A St. Louis developer is asking the city to back his purchase of the office tower that sits atop the St. Louis Centre downtown mall.
While it’s not unusual for the city to award tax breaks for downtown projects, what’s different in this deal is that the city would be putting it’s “full faith and credit” behind the development.
Normally, if a project fails, it’s the developer who’s liable. In this proposal, taxpayers would be responsible.
The city of St. Louis can’t afford to have decent schools or smooth roads, but it still feels the need to hump the leg of any developer that will contribute $1 private dollars against $10 public dollars for any cockamamie idea, like St. Louis Marketplace:
[Plan opponent St. Louis Comptroller Darlene] Green says there has been only one similar arrangement in the city’s history: the 1992 financing of the now desolate St. Louis Marketplace on Manchester Avenue. That agreement is still costing taxpayers more than $1 million a year.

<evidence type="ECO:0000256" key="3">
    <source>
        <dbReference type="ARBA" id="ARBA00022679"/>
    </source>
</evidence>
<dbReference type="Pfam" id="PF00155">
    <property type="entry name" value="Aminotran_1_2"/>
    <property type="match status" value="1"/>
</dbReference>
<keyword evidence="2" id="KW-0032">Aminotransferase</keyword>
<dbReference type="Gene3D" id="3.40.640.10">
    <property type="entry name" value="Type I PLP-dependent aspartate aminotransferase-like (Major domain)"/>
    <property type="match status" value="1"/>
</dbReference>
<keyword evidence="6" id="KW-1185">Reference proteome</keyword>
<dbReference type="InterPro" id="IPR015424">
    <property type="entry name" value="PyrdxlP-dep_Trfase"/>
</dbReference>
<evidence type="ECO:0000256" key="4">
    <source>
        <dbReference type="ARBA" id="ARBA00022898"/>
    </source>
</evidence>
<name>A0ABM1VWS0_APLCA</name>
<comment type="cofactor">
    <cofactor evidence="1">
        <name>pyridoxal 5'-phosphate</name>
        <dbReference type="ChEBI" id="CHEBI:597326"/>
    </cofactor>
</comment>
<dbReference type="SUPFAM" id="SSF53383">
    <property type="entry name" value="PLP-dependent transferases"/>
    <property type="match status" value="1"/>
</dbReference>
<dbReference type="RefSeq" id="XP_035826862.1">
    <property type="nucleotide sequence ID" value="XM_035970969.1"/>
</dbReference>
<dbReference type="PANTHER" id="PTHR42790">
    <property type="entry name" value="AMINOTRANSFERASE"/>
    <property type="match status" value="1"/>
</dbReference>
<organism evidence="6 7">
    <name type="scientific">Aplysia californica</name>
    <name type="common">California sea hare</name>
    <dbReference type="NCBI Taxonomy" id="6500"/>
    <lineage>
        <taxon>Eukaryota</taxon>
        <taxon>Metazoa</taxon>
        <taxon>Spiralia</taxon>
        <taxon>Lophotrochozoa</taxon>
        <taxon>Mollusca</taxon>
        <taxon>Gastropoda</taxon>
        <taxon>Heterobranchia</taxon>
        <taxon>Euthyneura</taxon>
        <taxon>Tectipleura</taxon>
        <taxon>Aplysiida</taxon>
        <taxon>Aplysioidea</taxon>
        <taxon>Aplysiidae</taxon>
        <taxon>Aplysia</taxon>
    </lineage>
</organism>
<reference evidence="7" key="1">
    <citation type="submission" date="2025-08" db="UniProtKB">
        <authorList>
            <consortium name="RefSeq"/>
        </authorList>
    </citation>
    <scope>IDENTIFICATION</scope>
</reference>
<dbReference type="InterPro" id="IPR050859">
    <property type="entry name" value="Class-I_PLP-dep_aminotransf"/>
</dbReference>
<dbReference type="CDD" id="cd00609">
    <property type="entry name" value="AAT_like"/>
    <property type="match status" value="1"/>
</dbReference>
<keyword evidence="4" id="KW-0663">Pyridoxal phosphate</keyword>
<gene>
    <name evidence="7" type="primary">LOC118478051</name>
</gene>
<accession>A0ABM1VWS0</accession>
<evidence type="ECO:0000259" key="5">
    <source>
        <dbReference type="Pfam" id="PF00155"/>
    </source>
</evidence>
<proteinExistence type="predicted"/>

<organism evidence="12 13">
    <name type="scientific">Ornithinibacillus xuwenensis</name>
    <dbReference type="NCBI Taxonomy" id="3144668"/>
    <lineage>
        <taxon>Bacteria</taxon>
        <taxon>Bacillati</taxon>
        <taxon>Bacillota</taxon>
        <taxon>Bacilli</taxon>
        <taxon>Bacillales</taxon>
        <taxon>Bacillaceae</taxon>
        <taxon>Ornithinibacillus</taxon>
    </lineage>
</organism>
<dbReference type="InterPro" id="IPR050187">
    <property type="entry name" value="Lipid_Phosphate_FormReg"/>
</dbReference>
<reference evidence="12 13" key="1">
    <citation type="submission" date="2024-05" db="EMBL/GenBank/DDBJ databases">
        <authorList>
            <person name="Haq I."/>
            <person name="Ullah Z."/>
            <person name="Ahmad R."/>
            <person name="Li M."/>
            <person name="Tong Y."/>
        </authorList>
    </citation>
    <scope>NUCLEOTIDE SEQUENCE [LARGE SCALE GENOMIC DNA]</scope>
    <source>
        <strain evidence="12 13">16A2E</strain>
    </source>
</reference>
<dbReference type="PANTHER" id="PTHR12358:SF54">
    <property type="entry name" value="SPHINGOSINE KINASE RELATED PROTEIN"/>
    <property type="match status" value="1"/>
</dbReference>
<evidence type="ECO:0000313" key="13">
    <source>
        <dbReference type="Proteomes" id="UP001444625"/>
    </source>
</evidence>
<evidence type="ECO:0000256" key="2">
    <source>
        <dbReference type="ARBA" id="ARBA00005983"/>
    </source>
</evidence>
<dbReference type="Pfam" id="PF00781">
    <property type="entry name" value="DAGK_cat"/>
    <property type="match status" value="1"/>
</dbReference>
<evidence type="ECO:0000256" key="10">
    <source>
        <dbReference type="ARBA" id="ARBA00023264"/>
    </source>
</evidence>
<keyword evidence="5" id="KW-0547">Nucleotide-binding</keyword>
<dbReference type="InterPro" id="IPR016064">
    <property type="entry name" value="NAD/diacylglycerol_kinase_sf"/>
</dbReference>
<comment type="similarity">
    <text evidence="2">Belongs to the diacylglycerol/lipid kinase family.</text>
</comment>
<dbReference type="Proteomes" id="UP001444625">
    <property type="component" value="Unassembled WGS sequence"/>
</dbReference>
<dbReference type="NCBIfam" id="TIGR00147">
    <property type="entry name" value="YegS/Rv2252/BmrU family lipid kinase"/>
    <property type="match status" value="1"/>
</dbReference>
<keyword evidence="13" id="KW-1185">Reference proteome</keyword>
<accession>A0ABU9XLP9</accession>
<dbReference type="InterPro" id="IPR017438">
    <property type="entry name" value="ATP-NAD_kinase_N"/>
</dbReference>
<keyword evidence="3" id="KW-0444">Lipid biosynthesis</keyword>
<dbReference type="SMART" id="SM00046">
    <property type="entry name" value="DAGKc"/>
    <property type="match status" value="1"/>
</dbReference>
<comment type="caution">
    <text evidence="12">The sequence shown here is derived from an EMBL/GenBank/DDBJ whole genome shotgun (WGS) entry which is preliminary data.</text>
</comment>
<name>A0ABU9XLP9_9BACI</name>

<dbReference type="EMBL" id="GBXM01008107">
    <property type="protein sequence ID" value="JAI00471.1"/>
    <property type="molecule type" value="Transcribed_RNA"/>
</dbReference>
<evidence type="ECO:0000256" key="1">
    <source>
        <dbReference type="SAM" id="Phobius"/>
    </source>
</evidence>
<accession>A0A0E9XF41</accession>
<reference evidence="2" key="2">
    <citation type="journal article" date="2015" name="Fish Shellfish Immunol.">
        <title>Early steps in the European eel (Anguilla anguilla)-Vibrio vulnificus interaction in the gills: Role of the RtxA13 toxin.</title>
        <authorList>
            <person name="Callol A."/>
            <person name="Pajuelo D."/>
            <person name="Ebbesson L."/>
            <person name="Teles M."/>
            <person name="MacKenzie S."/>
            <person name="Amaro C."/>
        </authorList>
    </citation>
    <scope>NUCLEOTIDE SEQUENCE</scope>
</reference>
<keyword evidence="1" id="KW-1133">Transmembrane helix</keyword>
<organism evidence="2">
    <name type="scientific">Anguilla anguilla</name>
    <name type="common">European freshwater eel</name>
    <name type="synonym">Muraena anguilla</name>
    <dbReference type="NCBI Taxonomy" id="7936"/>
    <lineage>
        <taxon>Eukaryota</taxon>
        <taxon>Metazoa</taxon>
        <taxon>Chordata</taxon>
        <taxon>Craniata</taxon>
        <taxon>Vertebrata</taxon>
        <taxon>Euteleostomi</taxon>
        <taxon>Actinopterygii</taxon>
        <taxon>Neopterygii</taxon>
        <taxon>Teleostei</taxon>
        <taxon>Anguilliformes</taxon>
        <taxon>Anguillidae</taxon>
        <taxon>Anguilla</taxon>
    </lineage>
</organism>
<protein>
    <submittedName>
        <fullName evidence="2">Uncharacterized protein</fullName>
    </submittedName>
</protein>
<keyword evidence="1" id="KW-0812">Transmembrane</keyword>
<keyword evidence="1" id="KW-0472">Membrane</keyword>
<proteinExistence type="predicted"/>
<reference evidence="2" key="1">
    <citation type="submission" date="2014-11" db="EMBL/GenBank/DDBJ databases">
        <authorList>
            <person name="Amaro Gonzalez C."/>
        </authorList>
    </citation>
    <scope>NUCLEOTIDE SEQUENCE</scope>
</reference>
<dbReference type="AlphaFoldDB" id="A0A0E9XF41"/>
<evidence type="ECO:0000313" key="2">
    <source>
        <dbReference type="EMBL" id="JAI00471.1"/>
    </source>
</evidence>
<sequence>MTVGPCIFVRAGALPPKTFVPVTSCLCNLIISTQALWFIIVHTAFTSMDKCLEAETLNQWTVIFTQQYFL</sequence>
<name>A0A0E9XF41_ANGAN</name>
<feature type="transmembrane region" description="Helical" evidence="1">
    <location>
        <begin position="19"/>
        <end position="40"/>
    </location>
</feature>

Mayor Francis Slay regretfully endorses bullocks:
Slay said he endorsed the plan reluctantly, calling it the only way to complete renovation of St. Louis Centre.
“This particular piece of property is a cancer in downtown St. Louis,” Slay said of the office tower.
Twenty and a couple years ago, it was a shot in the arm for downtown St. Louis.
Deputy Mayor Barbara Geisman says, “Boondoggle or boondoggle; there is no nonboondoggle.”
“Nobody wants to do this, but circumstances are such that we really have no choice,” Geisman said.
The developer knows that downtown St. Louis is about at its saturation point for suckers, and that this development will only be a lottery ticket in case there’s no honest money to be made. I guess to a certain type of entrepreneur, the tick type, you have to try to suck whatever blood you can from the government hound.
Still, maybe it’s early, but here’s my prediction: in 2030, the biggest landowner in the city of St. Louis will be the city of St. Louis as it’s left with the derelict remains of its foolish and costly attempts to determine its own fate with sexy new sports teams and big, shiny, empty buildings at the expense of its infrastructure.